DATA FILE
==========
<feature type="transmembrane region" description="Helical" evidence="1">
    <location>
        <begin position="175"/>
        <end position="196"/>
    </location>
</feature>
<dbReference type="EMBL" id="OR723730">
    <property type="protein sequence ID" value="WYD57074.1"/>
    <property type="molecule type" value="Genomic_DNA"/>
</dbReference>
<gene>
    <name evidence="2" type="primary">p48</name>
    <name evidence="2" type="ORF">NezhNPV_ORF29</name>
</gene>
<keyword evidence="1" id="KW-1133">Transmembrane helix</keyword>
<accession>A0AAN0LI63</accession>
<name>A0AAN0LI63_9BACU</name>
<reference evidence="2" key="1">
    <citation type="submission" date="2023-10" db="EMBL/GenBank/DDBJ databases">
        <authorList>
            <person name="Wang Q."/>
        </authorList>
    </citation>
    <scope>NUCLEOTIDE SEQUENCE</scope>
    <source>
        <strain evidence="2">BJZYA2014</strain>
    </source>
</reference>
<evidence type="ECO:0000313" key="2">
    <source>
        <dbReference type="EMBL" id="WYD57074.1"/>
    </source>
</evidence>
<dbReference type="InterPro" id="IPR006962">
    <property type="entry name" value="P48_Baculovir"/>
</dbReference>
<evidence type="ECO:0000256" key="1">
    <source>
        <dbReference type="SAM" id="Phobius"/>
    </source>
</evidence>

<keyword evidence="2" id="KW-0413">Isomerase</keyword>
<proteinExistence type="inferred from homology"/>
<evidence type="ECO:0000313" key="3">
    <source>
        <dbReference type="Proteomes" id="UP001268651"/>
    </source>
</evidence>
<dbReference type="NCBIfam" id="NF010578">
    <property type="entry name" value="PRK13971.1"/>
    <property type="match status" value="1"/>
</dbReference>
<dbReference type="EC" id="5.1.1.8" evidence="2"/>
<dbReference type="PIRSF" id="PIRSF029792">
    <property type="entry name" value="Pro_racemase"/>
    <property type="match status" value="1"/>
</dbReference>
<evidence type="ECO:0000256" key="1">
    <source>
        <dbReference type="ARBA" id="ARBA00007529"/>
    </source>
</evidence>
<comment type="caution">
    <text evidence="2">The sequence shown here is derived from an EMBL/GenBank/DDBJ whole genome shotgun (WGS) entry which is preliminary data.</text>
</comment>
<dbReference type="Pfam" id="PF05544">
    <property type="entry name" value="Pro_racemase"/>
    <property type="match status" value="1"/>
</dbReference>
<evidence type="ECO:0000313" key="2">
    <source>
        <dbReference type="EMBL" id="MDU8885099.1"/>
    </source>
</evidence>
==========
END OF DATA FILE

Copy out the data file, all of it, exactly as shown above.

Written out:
<feature type="transmembrane region" description="Helical" evidence="1">
    <location>
        <begin position="175"/>
        <end position="196"/>
    </location>
</feature>
<dbReference type="EMBL" id="OR723730">
    <property type="protein sequence ID" value="WYD57074.1"/>
    <property type="molecule type" value="Genomic_DNA"/>
</dbReference>
<gene>
    <name evidence="2" type="primary">p48</name>
    <name evidence="2" type="ORF">NezhNPV_ORF29</name>
</gene>
<keyword evidence="1" id="KW-1133">Transmembrane helix</keyword>
<accession>A0AAN0LI63</accession>
<name>A0AAN0LI63_9BACU</name>
<reference evidence="2" key="1">
    <citation type="submission" date="2023-10" db="EMBL/GenBank/DDBJ databases">
        <authorList>
            <person name="Wang Q."/>
        </authorList>
    </citation>
    <scope>NUCLEOTIDE SEQUENCE</scope>
    <source>
        <strain evidence="2">BJZYA2014</strain>
    </source>
</reference>
<evidence type="ECO:0000313" key="2">
    <source>
        <dbReference type="EMBL" id="WYD57074.1"/>
    </source>
</evidence>
<dbReference type="InterPro" id="IPR006962">
    <property type="entry name" value="P48_Baculovir"/>
</dbReference>
<evidence type="ECO:0000256" key="1">
    <source>
        <dbReference type="SAM" id="Phobius"/>
    </source>
</evidence>

<keyword evidence="2" id="KW-0413">Isomerase</keyword>
<proteinExistence type="inferred from homology"/>
<evidence type="ECO:0000313" key="3">
    <source>
        <dbReference type="Proteomes" id="UP001268651"/>
    </source>
</evidence>
<dbReference type="NCBIfam" id="NF010578">
    <property type="entry name" value="PRK13971.1"/>
    <property type="match status" value="1"/>
</dbReference>
<dbReference type="EC" id="5.1.1.8" evidence="2"/>
<dbReference type="PIRSF" id="PIRSF029792">
    <property type="entry name" value="Pro_racemase"/>
    <property type="match status" value="1"/>
</dbReference>
<evidence type="ECO:0000256" key="1">
    <source>
        <dbReference type="ARBA" id="ARBA00007529"/>
    </source>
</evidence>
<comment type="caution">
    <text evidence="2">The sequence shown here is derived from an EMBL/GenBank/DDBJ whole genome shotgun (WGS) entry which is preliminary data.</text>
</comment>
<dbReference type="Pfam" id="PF05544">
    <property type="entry name" value="Pro_racemase"/>
    <property type="match status" value="1"/>
</dbReference>
<evidence type="ECO:0000313" key="2">
    <source>
        <dbReference type="EMBL" id="MDU8885099.1"/>
    </source>
</evidence>